Friday, January 11, 2008

Mary Ann van Hartesveldt, Fort Valley GA, USA

Thank you so much for printing my article on Scientology in issue #25. I got an enormous charge out of the positive comments from your readers. Thanks also for running my self portrait in issue #26. It's nice to remember that I once looked like that.

I didn't
know you drew that yourself! And I could have sworn it was done from life just this year...

Greg Benford, for whom I have a lot of respect, cannot have meant to say that America is "an underpopulated country." No one who has driven across Atlanta in rush hour could believe such a thing. In the last 200 years we have lost 50% of our wetlands, 90% of our northwestern old-growth forests, and 99% of our tall grass prairie. Every day about nine square miles of rural land is lost to development. Georgia, Florida, and Alabama are battling over dwindling water resources and that conflict is repeated all over the country. We may not be as overpopulated as some Asian nations, but we are a long, long way from being underpopulated.

I must take exception to Jeffrey Copeland's idea that mental health service providers should be held responsible when those whom they treat commit crimes. The result of such a policy would be that there simply would be no mental health services available at all. Want to see what that is like? Visit Georgia. For the bulk of the population, whose insurance coverage for mental health treatment is severely limited or nonexistent, there might as well be no psychiatric clinics. The result is enormous suffering by people with serious brain disorders and their family members.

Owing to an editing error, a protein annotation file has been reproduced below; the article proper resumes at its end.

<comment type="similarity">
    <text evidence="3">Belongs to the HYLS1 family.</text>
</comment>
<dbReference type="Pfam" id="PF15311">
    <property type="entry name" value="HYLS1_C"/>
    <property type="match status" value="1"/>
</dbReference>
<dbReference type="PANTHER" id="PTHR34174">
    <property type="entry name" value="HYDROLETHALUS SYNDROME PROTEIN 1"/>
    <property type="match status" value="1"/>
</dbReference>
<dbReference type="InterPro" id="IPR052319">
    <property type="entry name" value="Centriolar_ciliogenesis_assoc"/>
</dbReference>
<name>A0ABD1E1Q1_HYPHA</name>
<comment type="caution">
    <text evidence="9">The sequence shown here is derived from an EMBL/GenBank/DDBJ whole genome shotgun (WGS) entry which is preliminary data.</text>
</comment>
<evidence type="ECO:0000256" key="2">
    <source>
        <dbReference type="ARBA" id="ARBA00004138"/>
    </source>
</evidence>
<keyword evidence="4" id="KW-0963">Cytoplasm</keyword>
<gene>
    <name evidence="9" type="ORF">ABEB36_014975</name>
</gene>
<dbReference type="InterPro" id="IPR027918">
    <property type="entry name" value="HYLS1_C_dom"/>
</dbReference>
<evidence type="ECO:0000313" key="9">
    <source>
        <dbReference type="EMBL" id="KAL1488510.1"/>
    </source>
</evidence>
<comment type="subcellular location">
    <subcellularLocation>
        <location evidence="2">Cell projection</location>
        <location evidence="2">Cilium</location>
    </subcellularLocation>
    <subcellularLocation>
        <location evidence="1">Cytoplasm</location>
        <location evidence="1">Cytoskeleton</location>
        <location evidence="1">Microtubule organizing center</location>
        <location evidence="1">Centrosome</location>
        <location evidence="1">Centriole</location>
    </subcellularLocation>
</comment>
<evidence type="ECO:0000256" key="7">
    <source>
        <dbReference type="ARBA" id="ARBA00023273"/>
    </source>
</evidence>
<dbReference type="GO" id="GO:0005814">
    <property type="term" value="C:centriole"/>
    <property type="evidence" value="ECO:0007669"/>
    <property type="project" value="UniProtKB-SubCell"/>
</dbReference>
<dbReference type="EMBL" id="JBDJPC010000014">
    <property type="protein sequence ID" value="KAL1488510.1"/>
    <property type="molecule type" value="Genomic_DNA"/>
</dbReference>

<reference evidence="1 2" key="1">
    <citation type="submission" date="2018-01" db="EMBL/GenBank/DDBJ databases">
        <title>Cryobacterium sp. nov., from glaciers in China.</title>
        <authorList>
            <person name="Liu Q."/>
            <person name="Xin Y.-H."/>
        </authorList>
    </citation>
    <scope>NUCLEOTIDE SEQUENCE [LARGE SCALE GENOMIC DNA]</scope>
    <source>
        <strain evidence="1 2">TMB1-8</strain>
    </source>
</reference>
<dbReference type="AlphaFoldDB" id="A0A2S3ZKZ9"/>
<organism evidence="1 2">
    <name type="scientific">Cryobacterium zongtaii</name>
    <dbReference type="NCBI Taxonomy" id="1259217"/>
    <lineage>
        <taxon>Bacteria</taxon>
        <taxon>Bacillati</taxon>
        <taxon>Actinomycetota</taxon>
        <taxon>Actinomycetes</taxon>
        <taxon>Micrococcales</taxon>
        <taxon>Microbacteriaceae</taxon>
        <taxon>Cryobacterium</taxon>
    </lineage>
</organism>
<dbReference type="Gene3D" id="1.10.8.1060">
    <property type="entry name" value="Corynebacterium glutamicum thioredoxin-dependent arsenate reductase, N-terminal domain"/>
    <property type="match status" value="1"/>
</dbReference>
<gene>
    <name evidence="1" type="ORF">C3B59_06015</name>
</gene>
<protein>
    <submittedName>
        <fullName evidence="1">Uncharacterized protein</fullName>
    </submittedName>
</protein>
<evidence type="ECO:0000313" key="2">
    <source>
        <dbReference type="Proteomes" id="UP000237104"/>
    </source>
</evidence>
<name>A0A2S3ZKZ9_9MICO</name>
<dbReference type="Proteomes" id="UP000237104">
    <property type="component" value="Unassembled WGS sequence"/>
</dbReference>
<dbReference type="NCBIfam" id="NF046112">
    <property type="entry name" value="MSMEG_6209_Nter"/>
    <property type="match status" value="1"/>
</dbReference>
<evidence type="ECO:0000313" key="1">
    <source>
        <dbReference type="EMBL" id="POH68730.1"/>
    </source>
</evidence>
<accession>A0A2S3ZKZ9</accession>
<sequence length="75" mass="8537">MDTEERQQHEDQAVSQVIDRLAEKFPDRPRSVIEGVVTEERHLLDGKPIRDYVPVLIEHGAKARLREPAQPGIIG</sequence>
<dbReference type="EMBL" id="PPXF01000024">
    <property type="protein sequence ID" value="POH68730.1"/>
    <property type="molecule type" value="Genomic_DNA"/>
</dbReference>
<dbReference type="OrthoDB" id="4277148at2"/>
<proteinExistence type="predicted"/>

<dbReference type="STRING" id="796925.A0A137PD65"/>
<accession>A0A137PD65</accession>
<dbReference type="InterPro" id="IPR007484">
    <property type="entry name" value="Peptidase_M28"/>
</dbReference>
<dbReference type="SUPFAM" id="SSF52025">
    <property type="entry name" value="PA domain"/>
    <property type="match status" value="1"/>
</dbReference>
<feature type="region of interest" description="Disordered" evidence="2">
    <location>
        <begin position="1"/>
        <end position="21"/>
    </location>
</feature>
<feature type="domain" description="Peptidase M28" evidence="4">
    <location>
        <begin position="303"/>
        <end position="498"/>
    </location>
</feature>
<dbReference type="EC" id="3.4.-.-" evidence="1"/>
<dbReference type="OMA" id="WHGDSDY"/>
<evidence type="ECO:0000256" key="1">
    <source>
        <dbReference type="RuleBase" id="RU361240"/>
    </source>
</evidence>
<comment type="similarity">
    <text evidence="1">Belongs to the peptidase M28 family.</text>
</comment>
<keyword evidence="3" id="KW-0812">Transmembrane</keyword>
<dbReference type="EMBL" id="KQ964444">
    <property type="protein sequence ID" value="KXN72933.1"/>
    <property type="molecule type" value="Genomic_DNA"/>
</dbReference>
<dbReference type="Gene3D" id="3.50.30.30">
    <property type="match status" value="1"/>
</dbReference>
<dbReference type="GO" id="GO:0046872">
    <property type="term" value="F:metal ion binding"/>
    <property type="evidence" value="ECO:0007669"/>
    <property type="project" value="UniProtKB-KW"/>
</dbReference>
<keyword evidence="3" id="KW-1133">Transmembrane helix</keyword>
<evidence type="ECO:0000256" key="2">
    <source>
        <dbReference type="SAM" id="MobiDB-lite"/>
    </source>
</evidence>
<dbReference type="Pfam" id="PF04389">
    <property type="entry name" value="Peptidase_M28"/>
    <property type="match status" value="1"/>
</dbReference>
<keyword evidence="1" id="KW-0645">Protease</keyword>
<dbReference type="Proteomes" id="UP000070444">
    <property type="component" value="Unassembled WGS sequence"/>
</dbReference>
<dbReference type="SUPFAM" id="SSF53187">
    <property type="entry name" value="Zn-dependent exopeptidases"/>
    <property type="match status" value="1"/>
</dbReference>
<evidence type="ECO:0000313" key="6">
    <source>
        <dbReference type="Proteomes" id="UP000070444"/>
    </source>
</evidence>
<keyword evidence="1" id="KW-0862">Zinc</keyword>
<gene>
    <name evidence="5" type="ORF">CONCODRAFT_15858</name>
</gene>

I greatly enjoyed Greg Benford's article on Carl Sagan. The man was such a voice of reason. I thought of him a few weeks ago, when there was a tragic case in the headlines in Georgia. A couple was charged with murder in the death by starvation of their infant son. The father had screwball ideas about nutrition, and when relatives urged the couple to take the baby to a doctor, the father refused. He didn't believe in doctors. The jury sent both parents to prison. In effect, they said, "No, you can't ignore scientific facts and make up your own fantasies about medicine and science, and enforce them on others." But how many of those jurors support teaching creationism in the public schools? We have had free, compulsory public education in the South for almost a century, but you wouldn't know it from reading the paper.

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